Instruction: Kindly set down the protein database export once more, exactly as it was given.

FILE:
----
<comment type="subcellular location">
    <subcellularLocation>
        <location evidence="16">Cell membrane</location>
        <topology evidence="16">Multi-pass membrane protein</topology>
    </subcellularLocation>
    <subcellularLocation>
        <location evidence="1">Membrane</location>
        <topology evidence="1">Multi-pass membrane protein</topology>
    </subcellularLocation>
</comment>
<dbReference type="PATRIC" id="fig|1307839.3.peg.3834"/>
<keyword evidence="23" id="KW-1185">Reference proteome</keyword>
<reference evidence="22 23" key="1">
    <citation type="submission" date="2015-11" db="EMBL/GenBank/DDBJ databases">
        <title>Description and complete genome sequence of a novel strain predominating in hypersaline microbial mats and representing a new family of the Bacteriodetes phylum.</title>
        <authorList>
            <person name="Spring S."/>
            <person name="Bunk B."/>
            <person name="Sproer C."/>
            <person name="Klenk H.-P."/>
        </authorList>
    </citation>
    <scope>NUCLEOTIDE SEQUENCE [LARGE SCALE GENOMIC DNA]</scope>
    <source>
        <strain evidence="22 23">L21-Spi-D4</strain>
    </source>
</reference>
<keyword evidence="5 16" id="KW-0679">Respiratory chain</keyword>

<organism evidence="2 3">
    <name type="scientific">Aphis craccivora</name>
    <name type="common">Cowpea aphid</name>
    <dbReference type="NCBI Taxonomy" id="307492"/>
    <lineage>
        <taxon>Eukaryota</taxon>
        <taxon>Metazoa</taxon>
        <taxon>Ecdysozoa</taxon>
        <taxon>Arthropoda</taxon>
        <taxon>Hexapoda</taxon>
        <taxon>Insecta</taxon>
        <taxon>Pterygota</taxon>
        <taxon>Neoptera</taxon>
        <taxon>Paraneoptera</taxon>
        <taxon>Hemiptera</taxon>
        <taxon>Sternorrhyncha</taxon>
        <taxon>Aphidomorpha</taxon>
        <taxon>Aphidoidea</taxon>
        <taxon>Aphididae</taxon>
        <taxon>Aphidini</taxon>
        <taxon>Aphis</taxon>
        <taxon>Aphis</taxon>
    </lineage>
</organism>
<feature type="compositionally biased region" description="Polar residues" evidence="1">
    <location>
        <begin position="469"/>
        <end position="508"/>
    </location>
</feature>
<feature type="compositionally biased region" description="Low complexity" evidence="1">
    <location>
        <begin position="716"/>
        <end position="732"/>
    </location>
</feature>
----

<comment type="subcellular location">
    <subcellularLocation>
        <location evidence="16">Cell membrane</location>
        <topology evidence="16">Multi-pass membrane protein</topology>
    </subcellularLocation>
    <subcellularLocation>
        <location evidence="1">Membrane</location>
        <topology evidence="1">Multi-pass membrane protein</topology>
    </subcellularLocation>
</comment>
<dbReference type="PATRIC" id="fig|1307839.3.peg.3834"/>
<keyword evidence="23" id="KW-1185">Reference proteome</keyword>
<reference evidence="22 23" key="1">
    <citation type="submission" date="2015-11" db="EMBL/GenBank/DDBJ databases">
        <title>Description and complete genome sequence of a novel strain predominating in hypersaline microbial mats and representing a new family of the Bacteriodetes phylum.</title>
        <authorList>
            <person name="Spring S."/>
            <person name="Bunk B."/>
            <person name="Sproer C."/>
            <person name="Klenk H.-P."/>
        </authorList>
    </citation>
    <scope>NUCLEOTIDE SEQUENCE [LARGE SCALE GENOMIC DNA]</scope>
    <source>
        <strain evidence="22 23">L21-Spi-D4</strain>
    </source>
</reference>
<keyword evidence="5 16" id="KW-0679">Respiratory chain</keyword>

<organism evidence="2 3">
    <name type="scientific">Aphis craccivora</name>
    <name type="common">Cowpea aphid</name>
    <dbReference type="NCBI Taxonomy" id="307492"/>
    <lineage>
        <taxon>Eukaryota</taxon>
        <taxon>Metazoa</taxon>
        <taxon>Ecdysozoa</taxon>
        <taxon>Arthropoda</taxon>
        <taxon>Hexapoda</taxon>
        <taxon>Insecta</taxon>
        <taxon>Pterygota</taxon>
        <taxon>Neoptera</taxon>
        <taxon>Paraneoptera</taxon>
        <taxon>Hemiptera</taxon>
        <taxon>Sternorrhyncha</taxon>
        <taxon>Aphidomorpha</taxon>
        <taxon>Aphidoidea</taxon>
        <taxon>Aphididae</taxon>
        <taxon>Aphidini</taxon>
        <taxon>Aphis</taxon>
        <taxon>Aphis</taxon>
    </lineage>
</organism>
<feature type="compositionally biased region" description="Polar residues" evidence="1">
    <location>
        <begin position="469"/>
        <end position="508"/>
    </location>
</feature>
<feature type="compositionally biased region" description="Low complexity" evidence="1">
    <location>
        <begin position="716"/>
        <end position="732"/>
    </location>
</feature>